A certain photograph can be summarized in a few words or maybe it’s a thousand just like the popular English idiom would suggest. Regardless of the quantity of words that can be conveyed through one, what’s more important is how they make us feel. Unlike other old-fashioned forms of artistic expression, photography leaves little in the way of skill or technique and instead promotes the subjective aspect – it manipulates our emotions and is oftentimes less artistically impressive than a painting. That being said, there are times when some photos truly astonish us with their framing or focal point. One of these photos is the one that was in the Black Lives Matter area at the ICP.
I would argue that taking a picture of a picture is not exactly the best way to showcase it. For instance, in the one I took the lighting is pretty bad and creates a reflection which makes it hard to see the detail of the photo. Obviously, this happens everytime we introduce another step between the camera and the “consumption” of said photo. Hence why professional photographers try to use equipement that is as close to neutral as possible in regards to color accuracy and grayscale.
The photo itself did not have an explanatory text so I’m going to have to make some assumptions about it. The first thing that someone notices about this photo is that it is black and white. The man in the forefront is of African American descent and has painted on his forehead the word “VOTE”. This picture was probably taken sometime in 1965 before – or maybe after – the Voting Rights Act which permitted Blacks to register to vote without being discriminated. Other men are present in the background, most of which are black except the one on his right who seems white. This was also the same period that Szarkowski published his book “The Photographers Eye”.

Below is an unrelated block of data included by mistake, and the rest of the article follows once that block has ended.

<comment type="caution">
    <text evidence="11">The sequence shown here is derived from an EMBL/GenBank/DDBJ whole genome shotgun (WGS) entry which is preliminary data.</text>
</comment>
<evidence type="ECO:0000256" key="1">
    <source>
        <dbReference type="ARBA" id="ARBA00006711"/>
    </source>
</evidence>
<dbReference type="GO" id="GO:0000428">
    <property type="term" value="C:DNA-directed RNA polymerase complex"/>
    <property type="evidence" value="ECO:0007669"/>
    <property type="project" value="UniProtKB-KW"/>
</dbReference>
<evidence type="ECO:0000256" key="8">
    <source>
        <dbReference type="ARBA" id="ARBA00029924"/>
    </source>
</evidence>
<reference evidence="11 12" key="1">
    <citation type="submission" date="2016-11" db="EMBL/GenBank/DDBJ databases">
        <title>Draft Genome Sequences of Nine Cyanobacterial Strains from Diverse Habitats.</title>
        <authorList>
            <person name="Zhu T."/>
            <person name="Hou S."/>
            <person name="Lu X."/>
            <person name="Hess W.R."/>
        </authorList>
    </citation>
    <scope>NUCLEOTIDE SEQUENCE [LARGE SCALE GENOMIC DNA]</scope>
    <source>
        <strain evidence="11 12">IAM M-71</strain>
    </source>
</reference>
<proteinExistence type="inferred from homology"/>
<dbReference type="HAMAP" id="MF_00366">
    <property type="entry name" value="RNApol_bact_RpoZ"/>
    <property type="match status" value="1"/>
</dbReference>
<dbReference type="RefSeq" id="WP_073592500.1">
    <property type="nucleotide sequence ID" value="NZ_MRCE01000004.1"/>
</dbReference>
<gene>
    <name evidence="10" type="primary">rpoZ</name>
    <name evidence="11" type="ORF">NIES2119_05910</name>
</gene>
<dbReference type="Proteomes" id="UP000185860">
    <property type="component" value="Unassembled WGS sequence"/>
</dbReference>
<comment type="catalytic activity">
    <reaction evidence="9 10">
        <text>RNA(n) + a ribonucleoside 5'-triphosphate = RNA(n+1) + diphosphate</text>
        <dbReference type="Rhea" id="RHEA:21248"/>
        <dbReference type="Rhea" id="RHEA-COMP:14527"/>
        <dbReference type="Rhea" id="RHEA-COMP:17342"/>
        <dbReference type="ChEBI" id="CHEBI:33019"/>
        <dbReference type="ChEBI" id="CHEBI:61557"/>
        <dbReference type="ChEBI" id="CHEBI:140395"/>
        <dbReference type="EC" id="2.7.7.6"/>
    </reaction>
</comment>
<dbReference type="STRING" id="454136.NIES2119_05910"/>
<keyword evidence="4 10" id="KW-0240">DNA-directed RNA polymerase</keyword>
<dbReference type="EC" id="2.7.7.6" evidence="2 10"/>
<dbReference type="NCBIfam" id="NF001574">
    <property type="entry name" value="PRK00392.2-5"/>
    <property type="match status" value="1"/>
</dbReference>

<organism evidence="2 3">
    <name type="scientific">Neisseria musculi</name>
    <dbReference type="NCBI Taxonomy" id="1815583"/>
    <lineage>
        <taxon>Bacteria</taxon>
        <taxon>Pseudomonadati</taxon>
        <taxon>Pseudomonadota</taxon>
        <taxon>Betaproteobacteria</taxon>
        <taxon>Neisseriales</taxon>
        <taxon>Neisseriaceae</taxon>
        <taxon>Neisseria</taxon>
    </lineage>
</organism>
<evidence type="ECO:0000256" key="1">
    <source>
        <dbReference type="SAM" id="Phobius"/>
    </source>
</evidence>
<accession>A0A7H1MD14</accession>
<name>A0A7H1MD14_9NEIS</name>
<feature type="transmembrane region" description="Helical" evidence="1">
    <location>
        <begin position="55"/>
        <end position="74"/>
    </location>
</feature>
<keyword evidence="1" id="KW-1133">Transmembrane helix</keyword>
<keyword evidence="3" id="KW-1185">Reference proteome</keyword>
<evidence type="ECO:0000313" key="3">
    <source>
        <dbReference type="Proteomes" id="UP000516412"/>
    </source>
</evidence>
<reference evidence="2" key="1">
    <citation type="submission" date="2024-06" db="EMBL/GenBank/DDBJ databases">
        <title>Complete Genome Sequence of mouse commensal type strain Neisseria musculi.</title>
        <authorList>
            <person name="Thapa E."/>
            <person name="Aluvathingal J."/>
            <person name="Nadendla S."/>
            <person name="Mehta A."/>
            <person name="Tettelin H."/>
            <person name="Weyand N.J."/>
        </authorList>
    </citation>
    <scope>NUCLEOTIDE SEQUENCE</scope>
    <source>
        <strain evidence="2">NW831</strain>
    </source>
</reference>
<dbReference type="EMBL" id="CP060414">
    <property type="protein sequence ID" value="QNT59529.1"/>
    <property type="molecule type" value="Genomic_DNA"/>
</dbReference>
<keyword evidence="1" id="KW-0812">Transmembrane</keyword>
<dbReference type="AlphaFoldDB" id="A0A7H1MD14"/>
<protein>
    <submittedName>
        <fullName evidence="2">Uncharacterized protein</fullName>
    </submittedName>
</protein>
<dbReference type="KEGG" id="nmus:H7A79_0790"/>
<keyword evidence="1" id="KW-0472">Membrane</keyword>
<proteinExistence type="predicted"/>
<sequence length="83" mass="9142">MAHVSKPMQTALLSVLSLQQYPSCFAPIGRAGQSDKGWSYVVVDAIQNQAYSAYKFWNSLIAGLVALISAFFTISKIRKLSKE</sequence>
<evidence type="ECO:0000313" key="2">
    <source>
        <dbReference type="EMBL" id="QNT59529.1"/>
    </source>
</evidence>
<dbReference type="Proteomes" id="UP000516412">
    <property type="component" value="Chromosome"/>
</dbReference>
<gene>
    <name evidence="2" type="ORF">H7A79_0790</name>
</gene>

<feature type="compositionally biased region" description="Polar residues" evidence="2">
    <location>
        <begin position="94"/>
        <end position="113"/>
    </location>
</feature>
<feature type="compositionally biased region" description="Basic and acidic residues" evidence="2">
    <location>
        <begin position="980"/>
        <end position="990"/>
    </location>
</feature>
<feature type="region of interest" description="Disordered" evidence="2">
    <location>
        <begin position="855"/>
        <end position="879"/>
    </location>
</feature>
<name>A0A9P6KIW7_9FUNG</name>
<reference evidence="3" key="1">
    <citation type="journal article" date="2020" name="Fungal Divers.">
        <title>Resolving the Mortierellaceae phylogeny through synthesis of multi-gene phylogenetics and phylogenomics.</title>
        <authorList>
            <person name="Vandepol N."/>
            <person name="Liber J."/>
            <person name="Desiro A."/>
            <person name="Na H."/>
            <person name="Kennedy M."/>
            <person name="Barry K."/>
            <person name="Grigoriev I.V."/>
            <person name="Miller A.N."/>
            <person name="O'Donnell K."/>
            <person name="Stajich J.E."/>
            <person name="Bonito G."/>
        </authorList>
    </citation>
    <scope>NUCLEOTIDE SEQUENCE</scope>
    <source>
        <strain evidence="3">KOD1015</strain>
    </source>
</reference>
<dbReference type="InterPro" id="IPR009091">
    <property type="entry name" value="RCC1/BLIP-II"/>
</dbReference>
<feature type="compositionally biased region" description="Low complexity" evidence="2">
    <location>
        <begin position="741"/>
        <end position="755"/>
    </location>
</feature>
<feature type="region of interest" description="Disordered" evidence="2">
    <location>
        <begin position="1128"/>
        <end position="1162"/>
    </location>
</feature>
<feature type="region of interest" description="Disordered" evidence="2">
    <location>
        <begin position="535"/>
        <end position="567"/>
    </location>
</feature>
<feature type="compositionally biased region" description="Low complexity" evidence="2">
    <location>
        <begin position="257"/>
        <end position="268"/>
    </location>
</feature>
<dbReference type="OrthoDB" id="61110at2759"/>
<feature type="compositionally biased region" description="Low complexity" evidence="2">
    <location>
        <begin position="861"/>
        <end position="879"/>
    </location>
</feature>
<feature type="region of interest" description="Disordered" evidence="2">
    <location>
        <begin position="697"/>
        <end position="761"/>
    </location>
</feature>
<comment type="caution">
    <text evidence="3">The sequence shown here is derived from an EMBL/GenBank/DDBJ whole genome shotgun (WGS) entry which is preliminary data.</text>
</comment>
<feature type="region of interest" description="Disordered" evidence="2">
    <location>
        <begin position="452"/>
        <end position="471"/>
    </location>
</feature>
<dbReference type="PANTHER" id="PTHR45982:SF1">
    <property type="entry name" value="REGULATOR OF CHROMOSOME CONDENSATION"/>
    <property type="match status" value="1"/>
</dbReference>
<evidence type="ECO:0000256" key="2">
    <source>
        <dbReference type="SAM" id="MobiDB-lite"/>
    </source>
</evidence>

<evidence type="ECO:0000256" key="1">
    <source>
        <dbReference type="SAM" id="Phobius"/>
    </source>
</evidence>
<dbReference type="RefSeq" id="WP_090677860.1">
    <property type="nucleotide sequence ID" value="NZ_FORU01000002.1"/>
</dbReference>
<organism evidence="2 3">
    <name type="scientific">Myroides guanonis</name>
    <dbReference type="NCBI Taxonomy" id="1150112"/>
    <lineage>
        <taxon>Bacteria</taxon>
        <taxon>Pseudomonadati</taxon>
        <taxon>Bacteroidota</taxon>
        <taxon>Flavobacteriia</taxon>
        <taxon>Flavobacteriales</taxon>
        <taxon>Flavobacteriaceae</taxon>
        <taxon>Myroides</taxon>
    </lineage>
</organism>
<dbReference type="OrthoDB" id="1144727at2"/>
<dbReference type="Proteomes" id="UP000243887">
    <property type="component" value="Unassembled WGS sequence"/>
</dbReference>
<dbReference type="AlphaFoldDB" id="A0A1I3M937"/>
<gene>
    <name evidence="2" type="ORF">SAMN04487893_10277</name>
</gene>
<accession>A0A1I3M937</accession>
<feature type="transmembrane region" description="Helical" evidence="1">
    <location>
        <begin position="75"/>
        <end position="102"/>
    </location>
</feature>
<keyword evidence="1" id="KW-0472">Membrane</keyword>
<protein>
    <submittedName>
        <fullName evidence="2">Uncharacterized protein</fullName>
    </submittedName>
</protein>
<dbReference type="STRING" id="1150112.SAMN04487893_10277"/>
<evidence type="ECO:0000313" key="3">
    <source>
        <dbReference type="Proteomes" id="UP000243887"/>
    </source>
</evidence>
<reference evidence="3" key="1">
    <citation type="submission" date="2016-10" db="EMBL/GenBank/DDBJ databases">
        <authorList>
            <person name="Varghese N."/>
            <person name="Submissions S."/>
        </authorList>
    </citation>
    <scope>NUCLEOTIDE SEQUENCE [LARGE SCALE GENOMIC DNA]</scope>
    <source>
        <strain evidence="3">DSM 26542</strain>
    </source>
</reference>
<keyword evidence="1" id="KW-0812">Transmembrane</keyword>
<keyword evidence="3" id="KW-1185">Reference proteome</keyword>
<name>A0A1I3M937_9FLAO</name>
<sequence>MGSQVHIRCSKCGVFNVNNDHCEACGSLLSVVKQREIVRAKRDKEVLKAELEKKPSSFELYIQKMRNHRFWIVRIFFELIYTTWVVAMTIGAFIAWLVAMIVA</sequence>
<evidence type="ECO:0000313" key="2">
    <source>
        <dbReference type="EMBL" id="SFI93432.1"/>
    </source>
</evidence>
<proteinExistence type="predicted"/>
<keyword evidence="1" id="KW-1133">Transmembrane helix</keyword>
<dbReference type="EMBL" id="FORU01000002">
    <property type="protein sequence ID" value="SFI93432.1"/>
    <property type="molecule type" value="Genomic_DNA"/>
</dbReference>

It is important to know when talking about detail that the pictures in that time period came out very grainy and making out individual details was pretty hard. Obviously, they have been edited through a computer software so as to reduce the grain and enhance the lighting of the scene while still preserving the essence of the original photo. There is a strong contrast between the person’s teeth that are very white and his skin. Many people are surrounding him which probably suggests they are protesting against something. The photo is taken at eye-level and the background decor suggests that it would probably be set in a rural town.
Overall the photo gives the impression that people are happy, the man has a smile on his face and with knowing how history progressed, these man were finally given equal rights to vote.
Szarkowski’s criteria of photo analyzing are now more than 50 years old and some of his criteria are now somewhat outdated. His time section seems particularly interesting to me since it was a period where photography was evolving at a fast rate and saw the introduction of Single Lens Reflex cameras which allowed very fast shutter speeds to capture motion in a manner that was unseen before. Photography is now also a technology that is constantly evolving and allowing users to have more tools than ever before in order to capture the perfect shot. The notion of time and the scientific explanation behind it is much harder to explain than Szarkowski would lead us to believe in his short paragraph.